For years, the Anchorage Regional Landfill, located in Eagle River, has been a legal sticking point in relations between Eklutna’s Native corporation, Eklutna Inc., and the Municipality of Anchorage.
But Wednesday, Mayor Berkowitz and the corporation’s CEO, Curtis McQueen, announced they’ve found a $5.75 million compromise.
“The Municipality of Anchorage and Eklutna, we shouldn’t be just plaintiff and defendant, we should be neighbors and partners,” Berkowitz said at a press conference Wednesday morning.
According to Berkowitz’s office, Anchorage has made about $6 million by selling methane gas generated by the landfill since 2012. Since Eklutna Inc. owns 50 percent of the land upon which the landfill sits, the corporation has argued it should be entitled to 50 percent of that revenue in accordance with the 1982 North Anchorage Land Agreement (NALA).
Eklutna Inc. filed a lawsuit against the municipality to that end in 2013. Now Eklutna Inc. says it will accept a one-time payment of $5.75 million instead. According to information provided by Berkowitz office, $750,000 of that settlement will come from Solid Waste Services, while the rest will come from the general government fund.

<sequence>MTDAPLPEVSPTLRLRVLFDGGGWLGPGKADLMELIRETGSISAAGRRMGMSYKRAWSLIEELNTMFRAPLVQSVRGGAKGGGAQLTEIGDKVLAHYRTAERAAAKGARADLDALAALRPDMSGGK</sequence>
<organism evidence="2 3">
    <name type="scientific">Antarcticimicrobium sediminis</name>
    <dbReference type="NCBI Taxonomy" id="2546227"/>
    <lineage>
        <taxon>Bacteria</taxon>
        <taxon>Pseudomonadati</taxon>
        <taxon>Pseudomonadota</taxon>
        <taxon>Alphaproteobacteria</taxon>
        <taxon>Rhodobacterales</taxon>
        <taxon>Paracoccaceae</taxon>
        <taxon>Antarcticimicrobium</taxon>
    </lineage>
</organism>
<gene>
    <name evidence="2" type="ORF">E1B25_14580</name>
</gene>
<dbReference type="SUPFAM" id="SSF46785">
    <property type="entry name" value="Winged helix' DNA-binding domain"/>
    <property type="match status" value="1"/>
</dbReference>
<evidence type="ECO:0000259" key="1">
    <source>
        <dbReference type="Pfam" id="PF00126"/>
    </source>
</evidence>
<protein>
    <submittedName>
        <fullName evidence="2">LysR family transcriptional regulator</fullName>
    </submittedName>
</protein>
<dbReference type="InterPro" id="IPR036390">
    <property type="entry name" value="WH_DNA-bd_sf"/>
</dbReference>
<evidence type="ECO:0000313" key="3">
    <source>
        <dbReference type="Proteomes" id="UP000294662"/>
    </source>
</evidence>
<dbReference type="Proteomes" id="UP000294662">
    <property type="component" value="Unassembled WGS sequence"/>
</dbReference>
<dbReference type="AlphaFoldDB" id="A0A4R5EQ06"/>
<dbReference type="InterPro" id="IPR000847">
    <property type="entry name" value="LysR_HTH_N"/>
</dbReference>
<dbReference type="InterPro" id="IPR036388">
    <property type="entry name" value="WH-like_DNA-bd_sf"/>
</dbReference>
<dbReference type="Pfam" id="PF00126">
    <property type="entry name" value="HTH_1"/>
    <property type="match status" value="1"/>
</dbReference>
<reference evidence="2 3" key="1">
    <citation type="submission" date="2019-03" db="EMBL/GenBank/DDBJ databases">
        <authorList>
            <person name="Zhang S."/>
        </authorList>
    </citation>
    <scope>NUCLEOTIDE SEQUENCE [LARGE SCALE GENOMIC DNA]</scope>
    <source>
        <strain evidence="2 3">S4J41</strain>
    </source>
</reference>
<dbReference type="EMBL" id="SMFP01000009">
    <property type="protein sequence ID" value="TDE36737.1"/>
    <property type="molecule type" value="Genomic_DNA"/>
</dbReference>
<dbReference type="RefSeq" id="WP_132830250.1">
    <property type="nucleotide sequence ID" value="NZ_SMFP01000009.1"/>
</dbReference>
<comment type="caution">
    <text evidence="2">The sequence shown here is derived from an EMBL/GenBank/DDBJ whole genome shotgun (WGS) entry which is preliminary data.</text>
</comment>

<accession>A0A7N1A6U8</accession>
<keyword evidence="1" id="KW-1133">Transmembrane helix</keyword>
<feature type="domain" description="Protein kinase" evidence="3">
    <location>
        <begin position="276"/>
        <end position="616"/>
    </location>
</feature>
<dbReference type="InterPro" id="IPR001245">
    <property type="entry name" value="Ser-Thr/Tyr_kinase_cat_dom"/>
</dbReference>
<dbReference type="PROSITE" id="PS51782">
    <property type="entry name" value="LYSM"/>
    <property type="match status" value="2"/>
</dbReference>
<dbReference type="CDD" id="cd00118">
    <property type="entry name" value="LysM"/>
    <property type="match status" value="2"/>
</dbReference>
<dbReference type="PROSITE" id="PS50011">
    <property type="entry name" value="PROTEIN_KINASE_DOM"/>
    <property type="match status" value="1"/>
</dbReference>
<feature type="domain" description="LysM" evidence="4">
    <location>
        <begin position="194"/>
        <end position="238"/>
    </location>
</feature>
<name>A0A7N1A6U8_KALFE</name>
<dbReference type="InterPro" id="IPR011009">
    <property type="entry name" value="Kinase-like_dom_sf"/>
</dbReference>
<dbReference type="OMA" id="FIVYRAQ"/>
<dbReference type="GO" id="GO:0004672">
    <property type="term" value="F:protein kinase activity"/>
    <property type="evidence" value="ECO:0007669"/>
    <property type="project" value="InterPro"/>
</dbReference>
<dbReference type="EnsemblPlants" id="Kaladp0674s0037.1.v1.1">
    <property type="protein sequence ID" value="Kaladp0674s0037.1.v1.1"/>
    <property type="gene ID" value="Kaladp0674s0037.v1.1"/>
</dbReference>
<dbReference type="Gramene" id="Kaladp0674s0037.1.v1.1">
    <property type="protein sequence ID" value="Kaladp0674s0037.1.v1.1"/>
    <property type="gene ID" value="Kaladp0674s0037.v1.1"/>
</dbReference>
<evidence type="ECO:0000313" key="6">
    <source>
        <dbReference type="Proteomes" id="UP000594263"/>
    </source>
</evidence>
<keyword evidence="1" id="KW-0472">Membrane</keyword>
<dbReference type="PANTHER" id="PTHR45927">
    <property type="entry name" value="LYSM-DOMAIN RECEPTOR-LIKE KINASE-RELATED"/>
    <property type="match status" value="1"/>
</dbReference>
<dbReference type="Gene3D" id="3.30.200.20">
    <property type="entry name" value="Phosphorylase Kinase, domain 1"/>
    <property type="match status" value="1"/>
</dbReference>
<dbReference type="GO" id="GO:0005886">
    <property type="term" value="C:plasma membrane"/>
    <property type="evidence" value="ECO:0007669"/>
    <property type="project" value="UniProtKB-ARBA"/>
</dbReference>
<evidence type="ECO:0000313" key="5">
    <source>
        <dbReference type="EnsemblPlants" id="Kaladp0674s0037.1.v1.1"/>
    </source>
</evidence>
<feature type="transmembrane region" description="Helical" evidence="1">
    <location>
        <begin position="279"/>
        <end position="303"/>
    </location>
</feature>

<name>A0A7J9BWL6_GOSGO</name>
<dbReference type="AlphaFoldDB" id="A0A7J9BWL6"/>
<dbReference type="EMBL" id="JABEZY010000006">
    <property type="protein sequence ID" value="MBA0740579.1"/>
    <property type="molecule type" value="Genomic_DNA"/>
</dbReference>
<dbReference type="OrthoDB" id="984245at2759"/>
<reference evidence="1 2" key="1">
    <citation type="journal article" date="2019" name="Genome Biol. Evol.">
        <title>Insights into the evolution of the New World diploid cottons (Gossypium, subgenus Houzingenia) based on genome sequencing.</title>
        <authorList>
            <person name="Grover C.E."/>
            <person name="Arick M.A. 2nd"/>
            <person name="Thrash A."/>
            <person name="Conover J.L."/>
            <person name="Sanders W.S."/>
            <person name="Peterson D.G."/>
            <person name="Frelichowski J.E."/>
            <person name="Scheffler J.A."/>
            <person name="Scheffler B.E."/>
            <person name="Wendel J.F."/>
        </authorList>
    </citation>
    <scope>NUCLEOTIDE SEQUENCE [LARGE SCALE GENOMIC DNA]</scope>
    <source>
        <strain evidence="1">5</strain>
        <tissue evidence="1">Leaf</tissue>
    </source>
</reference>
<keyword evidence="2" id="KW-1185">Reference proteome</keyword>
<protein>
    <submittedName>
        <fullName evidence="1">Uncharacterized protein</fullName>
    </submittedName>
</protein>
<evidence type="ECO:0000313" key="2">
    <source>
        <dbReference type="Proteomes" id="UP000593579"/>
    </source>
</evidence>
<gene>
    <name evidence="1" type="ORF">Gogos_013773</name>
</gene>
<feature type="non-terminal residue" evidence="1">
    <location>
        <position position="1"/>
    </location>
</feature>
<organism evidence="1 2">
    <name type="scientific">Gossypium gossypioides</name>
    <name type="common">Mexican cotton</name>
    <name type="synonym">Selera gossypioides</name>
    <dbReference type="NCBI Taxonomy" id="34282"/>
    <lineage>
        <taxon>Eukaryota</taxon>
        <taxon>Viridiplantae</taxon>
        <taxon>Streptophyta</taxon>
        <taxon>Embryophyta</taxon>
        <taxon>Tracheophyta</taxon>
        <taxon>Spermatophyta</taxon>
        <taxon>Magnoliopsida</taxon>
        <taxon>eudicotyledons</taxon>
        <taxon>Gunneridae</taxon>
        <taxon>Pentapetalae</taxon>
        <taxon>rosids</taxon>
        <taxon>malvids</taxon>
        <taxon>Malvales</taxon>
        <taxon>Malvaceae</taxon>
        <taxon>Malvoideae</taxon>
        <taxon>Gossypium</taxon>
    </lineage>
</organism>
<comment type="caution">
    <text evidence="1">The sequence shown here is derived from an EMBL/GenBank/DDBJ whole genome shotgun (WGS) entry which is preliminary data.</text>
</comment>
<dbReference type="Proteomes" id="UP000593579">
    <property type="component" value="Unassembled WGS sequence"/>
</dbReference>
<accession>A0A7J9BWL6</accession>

In exchange, the Municipality of Anchorage is entitled to all landfill gas wherever produced on NALA land.
Eklutna Inc. has promised to accelerate construction of its Powder Acres and Powder Hills developments in Eagle River. Alaska Water and Wastewater Services will provide trunk lines to those properties. Eklutna Inc. will have three years to complete the Powder Acres lots and five years for the Powder Hills lots.
If the corporation does not finish within that timeframe, it will be required to pay the municipality $2 million and waive entitlement to share revenue from 1,000 acres of NALA land, according to information provided by the mayor’s office.
The settlement is contingent upon the Anchorage Assembly’s funding approval by March 1. Berkowitz said the Assembly has shown support for the agreement.